City Council approves Sheridan Road speed limit reduction


Noah Frick-Alofs/The Daily Northwestern

The speed limit on Sheridan Road is currently 30 mph. Council voted Monday to lower the speed limit to 25 mph.

Erica Snow, Assistant City Editor

Aldermen unanimously decided to lower the speed limit on Sheridan Road Monday night, decreasing it from 30 mph to 25 mph.

A motion to consider lowering the speed limit passed last month after students, faculty and aldermen called for action following the death of first-year Chuyuan Qiu in a biking accident on Sheridan Road in September.

The limit will be reduced from South Boulevard north to the city limits. According to council documents, the area south of South Boulevard is under control of the Illinois Department of Transportation, and thus the city has no control over the speed limit. The city has sent a request to IDOT to lower the speed limit on Sheridan Road south of South Boulevard.

After Qiu died, Communication senior Emily Blim made a petition calling for the speed limit reduction, and Associated Student Government and Faculty Senate passed resolutions calling for the reduction.

Ald. Judy Fiske (1st) said Sheridan Road used to be safer. But with shuttles and construction vehicles intermixed with everyday traffic, she said Sheridan Road now serves many purposes for residents and Northwestern construction teams. Now, she advocates for making Sheridan Road three lanes: one for each direction of traffic and one a shared turn lane.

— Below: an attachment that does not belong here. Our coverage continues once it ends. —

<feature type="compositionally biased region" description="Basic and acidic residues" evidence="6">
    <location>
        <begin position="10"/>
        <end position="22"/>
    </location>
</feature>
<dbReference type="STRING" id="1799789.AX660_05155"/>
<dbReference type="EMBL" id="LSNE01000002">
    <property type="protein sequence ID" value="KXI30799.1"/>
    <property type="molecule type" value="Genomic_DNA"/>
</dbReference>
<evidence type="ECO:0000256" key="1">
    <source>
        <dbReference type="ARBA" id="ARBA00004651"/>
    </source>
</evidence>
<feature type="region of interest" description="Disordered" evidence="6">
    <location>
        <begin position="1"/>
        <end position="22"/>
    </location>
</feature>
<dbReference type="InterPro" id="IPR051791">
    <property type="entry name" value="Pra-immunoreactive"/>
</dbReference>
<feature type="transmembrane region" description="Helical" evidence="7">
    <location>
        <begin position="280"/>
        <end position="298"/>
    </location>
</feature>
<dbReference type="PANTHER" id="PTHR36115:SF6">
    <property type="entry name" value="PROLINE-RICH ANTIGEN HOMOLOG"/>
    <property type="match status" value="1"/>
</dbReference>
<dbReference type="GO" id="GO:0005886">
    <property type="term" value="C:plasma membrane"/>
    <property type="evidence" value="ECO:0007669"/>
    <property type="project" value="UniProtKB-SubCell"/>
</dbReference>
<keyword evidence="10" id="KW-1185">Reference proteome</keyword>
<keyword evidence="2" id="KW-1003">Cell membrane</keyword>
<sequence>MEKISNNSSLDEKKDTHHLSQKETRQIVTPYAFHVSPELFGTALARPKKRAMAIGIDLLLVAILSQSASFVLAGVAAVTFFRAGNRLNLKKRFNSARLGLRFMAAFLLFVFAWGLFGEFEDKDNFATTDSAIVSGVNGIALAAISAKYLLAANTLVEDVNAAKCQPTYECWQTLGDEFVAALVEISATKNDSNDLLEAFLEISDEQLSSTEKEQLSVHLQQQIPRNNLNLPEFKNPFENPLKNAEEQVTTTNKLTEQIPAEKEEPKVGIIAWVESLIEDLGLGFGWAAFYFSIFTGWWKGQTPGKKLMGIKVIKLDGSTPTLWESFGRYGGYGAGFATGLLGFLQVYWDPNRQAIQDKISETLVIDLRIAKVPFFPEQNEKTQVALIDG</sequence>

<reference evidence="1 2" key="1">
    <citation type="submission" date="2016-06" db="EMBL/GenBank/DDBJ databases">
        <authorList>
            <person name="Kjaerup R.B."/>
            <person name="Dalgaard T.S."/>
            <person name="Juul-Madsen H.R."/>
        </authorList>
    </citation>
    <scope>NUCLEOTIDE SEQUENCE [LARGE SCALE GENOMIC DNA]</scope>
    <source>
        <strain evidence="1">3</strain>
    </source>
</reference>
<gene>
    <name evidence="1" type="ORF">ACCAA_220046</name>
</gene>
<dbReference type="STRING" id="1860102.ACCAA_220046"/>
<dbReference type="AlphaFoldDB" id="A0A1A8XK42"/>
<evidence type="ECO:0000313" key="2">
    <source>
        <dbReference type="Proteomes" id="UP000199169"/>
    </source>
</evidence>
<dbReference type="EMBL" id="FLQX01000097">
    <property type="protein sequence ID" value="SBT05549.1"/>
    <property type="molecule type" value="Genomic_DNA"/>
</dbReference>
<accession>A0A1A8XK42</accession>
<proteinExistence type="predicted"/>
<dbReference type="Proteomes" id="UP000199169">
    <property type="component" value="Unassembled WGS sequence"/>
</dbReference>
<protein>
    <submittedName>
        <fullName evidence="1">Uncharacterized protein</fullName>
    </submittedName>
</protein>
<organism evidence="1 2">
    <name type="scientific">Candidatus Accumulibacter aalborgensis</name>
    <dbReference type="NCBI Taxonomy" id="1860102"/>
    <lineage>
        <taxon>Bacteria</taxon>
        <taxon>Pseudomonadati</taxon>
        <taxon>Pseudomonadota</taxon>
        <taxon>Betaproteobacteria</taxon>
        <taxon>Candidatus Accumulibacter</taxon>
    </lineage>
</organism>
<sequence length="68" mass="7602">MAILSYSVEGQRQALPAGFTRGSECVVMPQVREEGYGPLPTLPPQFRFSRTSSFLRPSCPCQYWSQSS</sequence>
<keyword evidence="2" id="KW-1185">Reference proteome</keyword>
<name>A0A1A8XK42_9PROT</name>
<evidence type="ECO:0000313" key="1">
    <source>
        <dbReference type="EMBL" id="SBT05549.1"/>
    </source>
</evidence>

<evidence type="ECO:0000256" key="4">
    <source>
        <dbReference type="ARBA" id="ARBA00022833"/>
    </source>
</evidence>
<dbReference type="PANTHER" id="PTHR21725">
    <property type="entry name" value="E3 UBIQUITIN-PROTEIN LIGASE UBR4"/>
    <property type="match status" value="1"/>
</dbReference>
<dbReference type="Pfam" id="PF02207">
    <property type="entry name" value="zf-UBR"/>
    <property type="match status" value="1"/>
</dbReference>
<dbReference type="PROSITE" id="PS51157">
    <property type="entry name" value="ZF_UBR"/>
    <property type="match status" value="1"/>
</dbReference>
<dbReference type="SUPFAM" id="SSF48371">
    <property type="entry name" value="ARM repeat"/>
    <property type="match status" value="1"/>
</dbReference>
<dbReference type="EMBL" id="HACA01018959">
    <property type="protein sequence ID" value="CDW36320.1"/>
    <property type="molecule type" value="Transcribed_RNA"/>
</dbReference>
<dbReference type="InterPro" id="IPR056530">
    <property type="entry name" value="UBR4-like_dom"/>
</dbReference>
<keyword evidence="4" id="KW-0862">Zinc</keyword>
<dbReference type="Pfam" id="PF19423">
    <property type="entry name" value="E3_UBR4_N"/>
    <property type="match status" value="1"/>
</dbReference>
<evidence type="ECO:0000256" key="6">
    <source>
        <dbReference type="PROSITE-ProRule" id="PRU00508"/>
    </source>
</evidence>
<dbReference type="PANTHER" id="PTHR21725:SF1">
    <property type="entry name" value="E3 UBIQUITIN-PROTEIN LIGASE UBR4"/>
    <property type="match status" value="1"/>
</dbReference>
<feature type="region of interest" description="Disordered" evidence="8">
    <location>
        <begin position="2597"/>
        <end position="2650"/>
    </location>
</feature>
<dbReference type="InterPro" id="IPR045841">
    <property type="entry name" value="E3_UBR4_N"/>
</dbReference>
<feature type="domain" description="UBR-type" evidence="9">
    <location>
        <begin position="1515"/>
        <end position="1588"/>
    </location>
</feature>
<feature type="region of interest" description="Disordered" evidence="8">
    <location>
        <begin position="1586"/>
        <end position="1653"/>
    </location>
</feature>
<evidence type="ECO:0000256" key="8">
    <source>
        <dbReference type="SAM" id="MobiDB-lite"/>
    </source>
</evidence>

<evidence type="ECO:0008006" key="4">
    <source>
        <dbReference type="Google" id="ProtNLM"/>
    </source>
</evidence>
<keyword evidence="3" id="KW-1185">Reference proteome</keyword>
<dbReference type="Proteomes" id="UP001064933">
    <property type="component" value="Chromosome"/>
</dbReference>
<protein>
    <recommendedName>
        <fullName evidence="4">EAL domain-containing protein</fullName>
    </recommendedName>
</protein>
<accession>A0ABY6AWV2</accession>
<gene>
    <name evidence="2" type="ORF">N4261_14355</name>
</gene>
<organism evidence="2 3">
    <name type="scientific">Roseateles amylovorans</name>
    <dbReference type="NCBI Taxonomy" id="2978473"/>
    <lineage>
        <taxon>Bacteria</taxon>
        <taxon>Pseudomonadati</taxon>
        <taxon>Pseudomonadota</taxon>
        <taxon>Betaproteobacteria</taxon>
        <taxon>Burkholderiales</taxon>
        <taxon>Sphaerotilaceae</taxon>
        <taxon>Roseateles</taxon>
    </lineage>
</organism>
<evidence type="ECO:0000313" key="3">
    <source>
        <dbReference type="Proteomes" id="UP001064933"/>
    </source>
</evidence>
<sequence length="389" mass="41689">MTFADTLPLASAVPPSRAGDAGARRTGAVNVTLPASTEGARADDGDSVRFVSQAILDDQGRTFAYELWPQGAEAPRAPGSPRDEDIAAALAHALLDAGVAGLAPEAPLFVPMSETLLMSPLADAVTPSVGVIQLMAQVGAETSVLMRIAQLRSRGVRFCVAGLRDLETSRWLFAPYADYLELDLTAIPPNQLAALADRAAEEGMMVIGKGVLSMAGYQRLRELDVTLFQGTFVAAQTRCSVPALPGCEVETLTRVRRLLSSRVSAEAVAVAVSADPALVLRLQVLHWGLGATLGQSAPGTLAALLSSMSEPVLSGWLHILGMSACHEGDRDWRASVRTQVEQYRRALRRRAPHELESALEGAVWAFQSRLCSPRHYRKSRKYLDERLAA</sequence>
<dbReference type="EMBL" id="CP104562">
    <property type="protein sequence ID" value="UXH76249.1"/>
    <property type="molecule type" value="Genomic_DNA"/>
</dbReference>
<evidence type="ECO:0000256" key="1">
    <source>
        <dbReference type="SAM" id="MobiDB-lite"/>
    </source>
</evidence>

“(Sheridan Road) was designed as a pleasure drive. It was designed to be quiet. It was designed to be the front yard of the university,” Fiske told The Daily at Monday’s meeting.

SESP sophomore Ben Powell also advocated for the speed limit reduction in October. Powell also recommended greater action, suggesting Sheridan Road could be used more as a “public space” with no vehicular traffic in the future.

ASG’s resolution recommended a task force to examine safety on campus and the possibility of closing Sheridan Road to through traffic.

“The problem with Sheridan is it’s people (driving) who have no interest in the university, are not going to anywhere at the university, have no involvement with the university and may not live in Evanston or Chicago,” Powell said at the October ASG Senate meeting.

Fiske said the proposed bike lane plans slated for 2017 construction will be beneficial, but they will also widen the street and might not serve to make the road safer.

She encouraged students to come to council meetings and voice concerns for aldermen to consider when making decisions.

“(Students) have an incredible amount of power,” Fiske told The Daily. “You come out when there are issues that are important to you … And people listen to you. But it’s an incredible amount of help in the political process. It’s always a help to have the people who are affected by the legislation (we) pass come up and really comment on it.”

ASG President Christina Cilento spoke to aldermen when the ordinance was introduced in October.

Cilento said policy change can influence infrastructure development, which can then affect culture. She also said if policy becomes less accommodating to car traffic, then people may not drive as much.

“If people see that there are wide bike lanes and plenty of avenues for pedestrian traffic … then they’d be more (encouraged) to bike, walk, take buses as opposed to driving individual cars,” Cilento told The Daily at the October meeting. “This is not a sustainable model for future decades when we’re hopefully trying to transition out of cars.”

Email: [email protected]
Twitter: @ericasnoww